Victory Over Giants: Pretender or Warrior?
When we read the story of David and Goliath (1 Samuel 17) there is a tremendous contrast between the army of Israel and David the shepherd boy. The army is in battle array and they look fully equipped and ready to fight. Yet, at the same time, they are dismayed by the giant—they have a breakdown when he defiantly yells at them. They lose their composure and their courage. We read that they are dreadfully afraid (paralyzed from doing battle) and consequently their only action is shouting. They aren’t fighting. They live through forty days of pretending and hoping that victory will occur without fighting, but it doesn’t.
We can ridicule this army, but let’s face it, don’t we do the same thing when we’re facing a giant? Don’t we often want victory without a fight. We dress well, we look the part, we carry our Bible to church and we say the right things, but the enemy continues to taunt us day and night.
David, in this story, is our example of a warrior who lives victoriously and, while he’s claiming victory, he helps others find their own victory.
How does he do this?
- David knew his own identity (1 Samuel 17:26). David knows who he is and he also knows God’s promises that are available to him as well as the source of his power—not the army, not Saul, not his own strength, but the Lord.
- David saw there was a cause (1 Samuel 17:29). He realizes there is an opportunity, and a responsibility to act. He realizes the giant isn’t going away and he applies faith and action together in response.
- David wasn’t easily discouraged (1 Samuel 17:28, 30, 33). He doesn’t pay attention to the words of his brothers or king Saul. He doesn’t let the words of others derail him from what God has called him to do.
- David was a courageous encourager (1 Samuel 17:32). Warriors don’t pay attention to pretenders but instead, they try to encourage them.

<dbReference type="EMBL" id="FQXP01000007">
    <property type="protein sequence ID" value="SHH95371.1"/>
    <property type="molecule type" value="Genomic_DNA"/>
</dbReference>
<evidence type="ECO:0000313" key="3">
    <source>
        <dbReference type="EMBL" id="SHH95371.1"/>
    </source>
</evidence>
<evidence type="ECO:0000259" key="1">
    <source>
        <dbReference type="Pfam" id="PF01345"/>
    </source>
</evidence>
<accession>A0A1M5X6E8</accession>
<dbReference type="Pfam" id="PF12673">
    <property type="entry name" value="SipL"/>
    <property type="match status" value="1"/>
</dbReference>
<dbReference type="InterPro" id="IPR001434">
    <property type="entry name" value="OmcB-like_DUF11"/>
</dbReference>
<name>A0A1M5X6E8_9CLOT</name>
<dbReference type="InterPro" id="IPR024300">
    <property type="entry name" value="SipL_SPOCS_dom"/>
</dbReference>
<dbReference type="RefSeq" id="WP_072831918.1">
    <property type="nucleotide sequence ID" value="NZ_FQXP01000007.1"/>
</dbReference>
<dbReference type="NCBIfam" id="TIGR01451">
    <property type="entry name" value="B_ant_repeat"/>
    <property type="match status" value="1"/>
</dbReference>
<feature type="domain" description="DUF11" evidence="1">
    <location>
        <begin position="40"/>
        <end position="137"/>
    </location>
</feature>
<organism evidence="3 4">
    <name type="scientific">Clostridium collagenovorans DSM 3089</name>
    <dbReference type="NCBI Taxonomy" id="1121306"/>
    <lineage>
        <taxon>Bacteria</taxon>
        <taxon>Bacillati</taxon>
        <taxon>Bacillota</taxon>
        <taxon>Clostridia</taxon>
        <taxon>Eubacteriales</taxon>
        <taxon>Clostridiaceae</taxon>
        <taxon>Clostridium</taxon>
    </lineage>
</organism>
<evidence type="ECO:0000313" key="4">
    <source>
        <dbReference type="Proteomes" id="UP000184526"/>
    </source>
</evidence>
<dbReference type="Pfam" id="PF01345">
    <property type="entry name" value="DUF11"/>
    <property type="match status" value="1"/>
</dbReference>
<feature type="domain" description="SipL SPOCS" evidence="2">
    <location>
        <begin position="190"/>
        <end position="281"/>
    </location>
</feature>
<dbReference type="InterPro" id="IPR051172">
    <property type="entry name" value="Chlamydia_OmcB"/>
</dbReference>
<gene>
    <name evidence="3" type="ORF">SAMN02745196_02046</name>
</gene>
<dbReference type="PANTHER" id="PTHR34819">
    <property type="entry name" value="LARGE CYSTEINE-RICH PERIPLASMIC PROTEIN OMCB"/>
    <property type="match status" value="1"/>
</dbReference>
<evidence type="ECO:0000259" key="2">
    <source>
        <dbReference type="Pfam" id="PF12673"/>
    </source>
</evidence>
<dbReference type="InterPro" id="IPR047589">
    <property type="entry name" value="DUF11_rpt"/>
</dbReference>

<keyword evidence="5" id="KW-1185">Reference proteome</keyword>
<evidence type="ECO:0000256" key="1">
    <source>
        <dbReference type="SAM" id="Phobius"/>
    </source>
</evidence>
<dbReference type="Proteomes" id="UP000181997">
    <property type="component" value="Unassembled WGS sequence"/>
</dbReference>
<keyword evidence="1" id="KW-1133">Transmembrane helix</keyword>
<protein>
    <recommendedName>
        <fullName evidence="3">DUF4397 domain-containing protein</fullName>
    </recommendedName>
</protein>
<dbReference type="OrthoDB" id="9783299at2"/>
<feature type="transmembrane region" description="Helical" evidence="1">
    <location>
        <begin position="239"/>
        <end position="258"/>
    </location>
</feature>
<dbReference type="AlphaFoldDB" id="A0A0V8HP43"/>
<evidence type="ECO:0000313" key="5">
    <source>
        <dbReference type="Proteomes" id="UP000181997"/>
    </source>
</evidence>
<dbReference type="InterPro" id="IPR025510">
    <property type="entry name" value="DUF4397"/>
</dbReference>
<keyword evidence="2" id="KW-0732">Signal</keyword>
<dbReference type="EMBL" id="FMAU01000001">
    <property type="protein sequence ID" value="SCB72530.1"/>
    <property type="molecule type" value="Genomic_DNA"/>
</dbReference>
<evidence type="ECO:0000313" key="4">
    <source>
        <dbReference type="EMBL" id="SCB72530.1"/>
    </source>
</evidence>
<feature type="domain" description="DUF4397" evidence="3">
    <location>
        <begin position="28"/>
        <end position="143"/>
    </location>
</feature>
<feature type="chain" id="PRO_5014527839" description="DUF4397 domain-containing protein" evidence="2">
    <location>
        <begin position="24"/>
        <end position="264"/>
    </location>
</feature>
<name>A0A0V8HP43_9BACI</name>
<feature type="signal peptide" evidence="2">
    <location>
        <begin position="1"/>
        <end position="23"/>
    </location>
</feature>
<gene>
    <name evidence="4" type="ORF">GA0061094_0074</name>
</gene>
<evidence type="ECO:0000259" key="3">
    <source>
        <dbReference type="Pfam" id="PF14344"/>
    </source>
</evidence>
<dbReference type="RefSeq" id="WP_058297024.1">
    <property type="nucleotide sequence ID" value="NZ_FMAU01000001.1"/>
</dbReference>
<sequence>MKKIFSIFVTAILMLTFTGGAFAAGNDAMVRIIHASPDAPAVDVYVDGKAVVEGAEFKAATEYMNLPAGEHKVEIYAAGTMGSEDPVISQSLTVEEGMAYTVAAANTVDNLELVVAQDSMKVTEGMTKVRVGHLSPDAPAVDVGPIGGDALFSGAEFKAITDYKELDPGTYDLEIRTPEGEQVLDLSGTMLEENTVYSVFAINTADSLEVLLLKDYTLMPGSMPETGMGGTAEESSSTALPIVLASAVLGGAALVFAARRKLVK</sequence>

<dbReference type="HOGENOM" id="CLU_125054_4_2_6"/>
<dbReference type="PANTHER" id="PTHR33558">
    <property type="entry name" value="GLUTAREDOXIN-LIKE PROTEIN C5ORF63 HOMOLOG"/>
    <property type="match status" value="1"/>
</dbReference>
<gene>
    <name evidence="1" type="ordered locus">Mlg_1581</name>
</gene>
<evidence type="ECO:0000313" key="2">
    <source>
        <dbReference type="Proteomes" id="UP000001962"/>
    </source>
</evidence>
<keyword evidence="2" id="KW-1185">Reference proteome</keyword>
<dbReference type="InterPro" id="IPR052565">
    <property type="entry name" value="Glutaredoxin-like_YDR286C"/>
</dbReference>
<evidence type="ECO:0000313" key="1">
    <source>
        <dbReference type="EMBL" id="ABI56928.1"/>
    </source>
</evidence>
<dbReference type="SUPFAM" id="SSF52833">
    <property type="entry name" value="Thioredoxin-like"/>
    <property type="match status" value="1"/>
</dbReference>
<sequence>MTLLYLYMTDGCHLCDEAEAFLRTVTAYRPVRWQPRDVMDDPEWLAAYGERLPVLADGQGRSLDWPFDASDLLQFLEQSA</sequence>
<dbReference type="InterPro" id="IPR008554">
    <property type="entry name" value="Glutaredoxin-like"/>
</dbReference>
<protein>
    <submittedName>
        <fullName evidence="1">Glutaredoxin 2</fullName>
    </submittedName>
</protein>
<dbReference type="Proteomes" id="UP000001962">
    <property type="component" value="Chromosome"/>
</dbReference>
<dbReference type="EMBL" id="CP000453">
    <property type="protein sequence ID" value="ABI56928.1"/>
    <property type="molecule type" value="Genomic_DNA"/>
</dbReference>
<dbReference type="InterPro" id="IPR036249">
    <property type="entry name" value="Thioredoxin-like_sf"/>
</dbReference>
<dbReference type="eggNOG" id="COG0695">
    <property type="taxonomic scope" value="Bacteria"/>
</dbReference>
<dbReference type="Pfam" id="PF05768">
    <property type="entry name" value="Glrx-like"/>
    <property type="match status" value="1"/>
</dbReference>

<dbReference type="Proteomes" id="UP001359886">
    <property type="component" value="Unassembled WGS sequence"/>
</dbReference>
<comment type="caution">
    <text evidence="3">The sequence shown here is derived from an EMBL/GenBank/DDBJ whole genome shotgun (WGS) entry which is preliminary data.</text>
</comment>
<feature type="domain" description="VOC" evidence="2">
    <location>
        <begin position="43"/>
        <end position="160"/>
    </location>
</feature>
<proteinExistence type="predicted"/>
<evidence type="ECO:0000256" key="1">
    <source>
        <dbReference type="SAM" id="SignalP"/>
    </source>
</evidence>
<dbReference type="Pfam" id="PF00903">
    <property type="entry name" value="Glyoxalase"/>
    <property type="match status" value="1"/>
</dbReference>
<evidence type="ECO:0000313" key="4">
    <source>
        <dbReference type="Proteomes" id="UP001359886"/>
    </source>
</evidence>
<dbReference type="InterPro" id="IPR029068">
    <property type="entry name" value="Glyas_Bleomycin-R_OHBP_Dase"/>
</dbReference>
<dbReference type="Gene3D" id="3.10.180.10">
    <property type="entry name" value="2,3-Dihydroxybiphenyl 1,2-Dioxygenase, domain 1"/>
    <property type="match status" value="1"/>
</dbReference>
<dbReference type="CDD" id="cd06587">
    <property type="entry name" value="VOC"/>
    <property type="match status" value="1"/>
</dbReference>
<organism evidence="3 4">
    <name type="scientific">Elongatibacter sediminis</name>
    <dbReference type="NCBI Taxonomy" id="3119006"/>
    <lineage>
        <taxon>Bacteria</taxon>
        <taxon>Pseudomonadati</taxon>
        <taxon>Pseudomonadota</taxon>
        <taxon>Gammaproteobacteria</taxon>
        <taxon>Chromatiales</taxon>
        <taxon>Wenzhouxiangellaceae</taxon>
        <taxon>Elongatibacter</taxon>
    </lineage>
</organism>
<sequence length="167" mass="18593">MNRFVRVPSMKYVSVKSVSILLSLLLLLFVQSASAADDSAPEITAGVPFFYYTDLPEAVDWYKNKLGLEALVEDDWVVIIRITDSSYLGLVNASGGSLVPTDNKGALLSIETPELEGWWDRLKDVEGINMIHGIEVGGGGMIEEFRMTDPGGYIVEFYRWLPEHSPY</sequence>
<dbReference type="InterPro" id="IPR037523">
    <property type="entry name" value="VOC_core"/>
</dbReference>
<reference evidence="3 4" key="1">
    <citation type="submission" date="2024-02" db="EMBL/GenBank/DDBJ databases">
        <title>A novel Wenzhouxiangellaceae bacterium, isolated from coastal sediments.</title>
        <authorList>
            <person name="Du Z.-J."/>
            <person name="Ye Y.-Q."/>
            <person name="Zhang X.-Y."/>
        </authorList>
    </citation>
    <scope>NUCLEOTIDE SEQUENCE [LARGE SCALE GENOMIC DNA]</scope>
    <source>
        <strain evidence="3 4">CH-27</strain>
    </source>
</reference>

- David overcame the giant by the blood of the lamb (1 Samuel 17:34–36). His faith to defeat the giant came from his experience of delivering the lamb from the mouth of the lion. His victory in a small battle gave him the faith and courage to whip the giant and win larger battles.
- David made a faith declaration (1 Samuel 17:37). The Lord delivered him from the paws of the lion and the bear. He knew the Lord would deliver him from Goliath.
- David didn’t trust his natural strength, strategy or resources (1 Samuel 17:38–40). He left Saul’s armor and sword behind. He “co-operated” with God’s plan and he knew that ultimately the victory would come through God’s supernatural power.
- David was not intimidated by the Philistines (1 Samuel 17:41–44). Their aggressive behavior, Goliath’s size, his armor, his armor bearer, and even the size of Goliath’s sword did not phase David. Warriors are not intimidated by brothers, kings, nor giants. In fact, David ran at the giant.
- David maintained his spiritual perspective (1 Samuel 17:45–47). David trusted in the Lord. He combines spiritual perspective with action. He knew it was the Lord’s battle with his “co-operation” with God’s plan.
- David finished the job (1 Samuel 17:50–51). The smooth stone decked Goliath and the sword killed him. David knew and we all need to know that once our giant falls; we need to kill them. We cannot let the giant resuscitate or recuperate. He’ll be right back at us if we do.
We can have victory over the giants in our lives. We need to commit to be warriors, not pretenders. We need to know our true identity, trust God, act, and then finish the job.